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Purveyor of uncommon wine, spirits & beer.

Mas Champart

scott

Free Tasting | Saturday, May 18 | 3-5pm

To drink good wine is to be transported. It's about moving beyond the dull and familiar spaces of our lives, physically and otherwise. It's about lifting off. Like with travel, sometimes we explore new horizons and sometimes we simply reminisce about the places we love. And, like with travel, we take the good with the bad, always searching and always hoping that each next corner, each next glass will reveal something memorable.

Between those rare occasions of truly new or truly exquisite wines, there is an everyday sort of beauty that suffices. And for me, no wine quite captures that quality like the wines of southern France.

The word mas in French is something akin to the English terms farmhouse or ranch. But there's a little more to it. It's a dialectical term, a sort of colloquialism that refers not only to a structure or a piece of land, but a bucolic way of life in the South of France. Mas Champart, the eponymous wines of Isabelle and Matthieu Champart, are made with such a spirit.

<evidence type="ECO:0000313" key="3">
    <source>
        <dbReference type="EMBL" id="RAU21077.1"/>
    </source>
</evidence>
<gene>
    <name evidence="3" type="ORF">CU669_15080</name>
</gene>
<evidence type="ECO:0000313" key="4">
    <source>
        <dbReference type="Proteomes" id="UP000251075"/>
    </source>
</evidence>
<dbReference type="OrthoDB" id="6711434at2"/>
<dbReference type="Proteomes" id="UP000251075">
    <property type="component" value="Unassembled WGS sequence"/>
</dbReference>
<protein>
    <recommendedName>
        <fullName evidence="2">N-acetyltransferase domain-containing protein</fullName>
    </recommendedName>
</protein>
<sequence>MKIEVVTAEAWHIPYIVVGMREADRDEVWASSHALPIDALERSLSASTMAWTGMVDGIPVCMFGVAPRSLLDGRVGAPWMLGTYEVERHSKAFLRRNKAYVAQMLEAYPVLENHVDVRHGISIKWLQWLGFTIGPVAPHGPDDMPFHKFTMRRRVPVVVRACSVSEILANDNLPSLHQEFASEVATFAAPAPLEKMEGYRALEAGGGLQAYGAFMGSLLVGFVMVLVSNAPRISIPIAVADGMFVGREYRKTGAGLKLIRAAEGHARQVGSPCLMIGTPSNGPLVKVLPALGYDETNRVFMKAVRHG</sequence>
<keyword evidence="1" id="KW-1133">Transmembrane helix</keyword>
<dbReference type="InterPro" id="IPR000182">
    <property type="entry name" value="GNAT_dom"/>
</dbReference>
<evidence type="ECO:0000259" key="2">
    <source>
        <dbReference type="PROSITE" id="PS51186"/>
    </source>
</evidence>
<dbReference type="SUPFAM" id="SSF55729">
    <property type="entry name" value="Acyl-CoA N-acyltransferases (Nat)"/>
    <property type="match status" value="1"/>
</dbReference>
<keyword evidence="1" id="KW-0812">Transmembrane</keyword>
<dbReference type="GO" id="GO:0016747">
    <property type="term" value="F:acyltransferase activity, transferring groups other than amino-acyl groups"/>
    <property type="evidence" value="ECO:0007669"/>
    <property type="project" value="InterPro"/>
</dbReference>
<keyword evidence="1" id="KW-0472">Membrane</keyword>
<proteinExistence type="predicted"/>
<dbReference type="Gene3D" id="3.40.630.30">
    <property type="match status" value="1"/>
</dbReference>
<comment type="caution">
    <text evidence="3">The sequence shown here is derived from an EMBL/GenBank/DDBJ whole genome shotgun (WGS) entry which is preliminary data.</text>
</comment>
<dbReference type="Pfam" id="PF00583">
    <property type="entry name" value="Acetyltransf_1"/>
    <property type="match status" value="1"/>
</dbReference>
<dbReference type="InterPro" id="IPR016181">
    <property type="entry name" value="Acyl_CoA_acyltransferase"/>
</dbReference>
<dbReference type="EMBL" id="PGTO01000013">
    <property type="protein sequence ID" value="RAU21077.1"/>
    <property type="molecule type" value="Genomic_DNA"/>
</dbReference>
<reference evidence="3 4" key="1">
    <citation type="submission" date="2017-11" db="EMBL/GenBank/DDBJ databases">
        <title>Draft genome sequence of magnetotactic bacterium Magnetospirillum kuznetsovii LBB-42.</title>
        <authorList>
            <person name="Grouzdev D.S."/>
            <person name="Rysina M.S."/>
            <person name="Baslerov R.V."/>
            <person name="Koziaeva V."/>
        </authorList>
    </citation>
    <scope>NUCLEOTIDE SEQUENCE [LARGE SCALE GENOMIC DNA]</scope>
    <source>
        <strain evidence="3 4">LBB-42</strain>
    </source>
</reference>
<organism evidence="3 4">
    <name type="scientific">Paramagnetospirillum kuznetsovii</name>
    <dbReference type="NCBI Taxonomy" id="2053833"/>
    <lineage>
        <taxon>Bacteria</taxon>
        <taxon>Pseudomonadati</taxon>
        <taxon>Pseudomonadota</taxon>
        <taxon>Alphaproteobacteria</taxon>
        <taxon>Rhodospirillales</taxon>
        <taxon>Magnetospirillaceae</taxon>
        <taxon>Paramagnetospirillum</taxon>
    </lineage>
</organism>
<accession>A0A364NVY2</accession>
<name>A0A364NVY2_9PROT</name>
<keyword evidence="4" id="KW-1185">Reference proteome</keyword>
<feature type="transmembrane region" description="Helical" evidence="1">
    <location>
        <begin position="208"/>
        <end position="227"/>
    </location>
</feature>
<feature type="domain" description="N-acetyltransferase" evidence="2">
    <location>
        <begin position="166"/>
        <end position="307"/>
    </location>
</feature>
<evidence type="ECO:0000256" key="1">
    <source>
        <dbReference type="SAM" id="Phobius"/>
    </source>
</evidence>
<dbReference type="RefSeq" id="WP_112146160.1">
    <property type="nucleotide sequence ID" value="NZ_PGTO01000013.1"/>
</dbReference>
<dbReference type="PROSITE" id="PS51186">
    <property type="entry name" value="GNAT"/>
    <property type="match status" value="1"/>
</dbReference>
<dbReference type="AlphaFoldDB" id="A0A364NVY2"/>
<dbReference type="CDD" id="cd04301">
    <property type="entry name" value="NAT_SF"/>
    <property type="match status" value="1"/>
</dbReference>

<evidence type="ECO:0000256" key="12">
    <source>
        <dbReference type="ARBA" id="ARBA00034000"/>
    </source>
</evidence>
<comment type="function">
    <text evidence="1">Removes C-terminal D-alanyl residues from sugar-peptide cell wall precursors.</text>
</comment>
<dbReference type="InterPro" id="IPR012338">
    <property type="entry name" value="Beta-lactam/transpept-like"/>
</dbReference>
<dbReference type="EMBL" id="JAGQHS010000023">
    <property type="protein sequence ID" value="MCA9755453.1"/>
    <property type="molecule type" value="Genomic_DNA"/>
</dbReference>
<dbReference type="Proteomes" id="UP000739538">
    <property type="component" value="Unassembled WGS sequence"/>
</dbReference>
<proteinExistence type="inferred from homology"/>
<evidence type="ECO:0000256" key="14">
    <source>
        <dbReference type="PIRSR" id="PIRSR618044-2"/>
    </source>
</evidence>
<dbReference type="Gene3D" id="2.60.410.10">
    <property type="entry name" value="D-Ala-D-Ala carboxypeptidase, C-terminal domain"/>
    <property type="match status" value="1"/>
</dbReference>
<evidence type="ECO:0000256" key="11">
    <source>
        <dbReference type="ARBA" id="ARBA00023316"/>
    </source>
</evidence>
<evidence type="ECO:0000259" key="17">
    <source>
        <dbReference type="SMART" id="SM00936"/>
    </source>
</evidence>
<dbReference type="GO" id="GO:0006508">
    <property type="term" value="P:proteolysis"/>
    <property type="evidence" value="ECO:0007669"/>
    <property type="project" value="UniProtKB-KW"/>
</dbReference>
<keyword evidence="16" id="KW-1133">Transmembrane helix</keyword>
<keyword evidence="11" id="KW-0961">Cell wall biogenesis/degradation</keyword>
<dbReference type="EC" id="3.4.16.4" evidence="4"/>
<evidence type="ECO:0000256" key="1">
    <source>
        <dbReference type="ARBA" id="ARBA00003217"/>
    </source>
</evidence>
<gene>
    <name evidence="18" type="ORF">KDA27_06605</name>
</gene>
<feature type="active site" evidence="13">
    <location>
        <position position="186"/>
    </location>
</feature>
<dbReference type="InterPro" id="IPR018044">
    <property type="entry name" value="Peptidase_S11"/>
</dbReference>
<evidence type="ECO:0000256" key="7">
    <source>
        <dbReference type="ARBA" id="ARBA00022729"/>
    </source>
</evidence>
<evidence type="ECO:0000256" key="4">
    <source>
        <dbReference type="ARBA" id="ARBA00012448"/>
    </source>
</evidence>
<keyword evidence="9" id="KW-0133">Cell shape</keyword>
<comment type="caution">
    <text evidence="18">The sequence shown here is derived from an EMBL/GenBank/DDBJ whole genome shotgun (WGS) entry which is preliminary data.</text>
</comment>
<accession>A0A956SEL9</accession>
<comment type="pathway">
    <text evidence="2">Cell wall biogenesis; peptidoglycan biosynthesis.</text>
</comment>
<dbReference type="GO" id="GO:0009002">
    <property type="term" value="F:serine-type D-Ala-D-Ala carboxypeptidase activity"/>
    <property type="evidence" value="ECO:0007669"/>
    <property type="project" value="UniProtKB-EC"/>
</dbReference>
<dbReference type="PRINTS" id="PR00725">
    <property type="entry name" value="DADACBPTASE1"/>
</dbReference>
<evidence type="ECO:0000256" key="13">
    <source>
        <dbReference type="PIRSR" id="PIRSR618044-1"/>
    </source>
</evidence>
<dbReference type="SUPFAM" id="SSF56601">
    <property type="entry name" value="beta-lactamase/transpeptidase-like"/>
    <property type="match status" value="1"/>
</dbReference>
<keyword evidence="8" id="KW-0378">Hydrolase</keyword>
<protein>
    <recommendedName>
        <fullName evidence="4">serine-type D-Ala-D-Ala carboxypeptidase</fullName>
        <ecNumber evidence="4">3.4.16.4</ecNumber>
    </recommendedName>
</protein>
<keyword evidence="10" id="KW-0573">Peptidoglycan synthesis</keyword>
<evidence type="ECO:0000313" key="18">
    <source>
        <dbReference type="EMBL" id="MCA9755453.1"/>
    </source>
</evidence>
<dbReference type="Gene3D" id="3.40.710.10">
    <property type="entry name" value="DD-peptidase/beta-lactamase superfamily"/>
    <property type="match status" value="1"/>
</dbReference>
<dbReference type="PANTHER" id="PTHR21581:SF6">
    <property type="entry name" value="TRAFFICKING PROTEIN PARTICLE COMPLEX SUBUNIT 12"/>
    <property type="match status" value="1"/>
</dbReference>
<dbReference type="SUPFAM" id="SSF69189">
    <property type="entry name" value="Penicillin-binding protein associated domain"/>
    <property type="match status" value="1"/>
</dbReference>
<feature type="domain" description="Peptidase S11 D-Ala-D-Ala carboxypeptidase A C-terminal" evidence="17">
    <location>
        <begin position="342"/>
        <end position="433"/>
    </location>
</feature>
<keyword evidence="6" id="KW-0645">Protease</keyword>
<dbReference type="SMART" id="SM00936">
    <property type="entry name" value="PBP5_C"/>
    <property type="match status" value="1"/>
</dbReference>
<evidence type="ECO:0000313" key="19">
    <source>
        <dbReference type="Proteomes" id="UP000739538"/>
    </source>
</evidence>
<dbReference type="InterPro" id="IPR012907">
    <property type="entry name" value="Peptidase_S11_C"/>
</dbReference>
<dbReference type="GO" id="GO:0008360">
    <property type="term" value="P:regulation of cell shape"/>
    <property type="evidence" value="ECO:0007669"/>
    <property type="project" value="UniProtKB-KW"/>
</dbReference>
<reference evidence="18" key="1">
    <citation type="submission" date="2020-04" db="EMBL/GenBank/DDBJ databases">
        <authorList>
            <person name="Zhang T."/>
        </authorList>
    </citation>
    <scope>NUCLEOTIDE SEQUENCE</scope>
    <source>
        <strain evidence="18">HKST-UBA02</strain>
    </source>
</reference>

As the story goes, Isabelle was a geographer living in Paris when she met Matthieu, the son of a long line of farmers in the Champagne region of the north. They married and moved South and took over her family's farm in the Languedoc-Roussillon town of Saint-Chinian in 1976. Knowing next to nothing about making wine, they sold off their grapes for twelve vintages straight. But when they began making and bottling their own wine in 1988, "they won almost instant acclaim, and have become the standard against which other producers in the appellation have been measured ever since," according to the Kermit Lynch website.

They're a dynamic duo (he among the vines, she in the cellar) of the likes that inspire wistful decisions. The kind of story and the kind of wine that makes me want to put down my laptop posthaste and whisk away to their humble doorstep, begging for just a few days under their shining sun. But for now, as the May rains pour down around Nashville, I'll have to settle for a glass of simple Champartian beauty and hope for a tomorrow that is even nearly as good.

The Wines

Mas Champart Saint-Chinian rosé — $17 Mas Champart Pays d'Oc red — $18

PS: Only about 40-50 cases of the red was brought into the U.S. in total. We got eight of them. Similarly, the rosé is not something you'll find everywhere. But for us, it's a perennial favorite.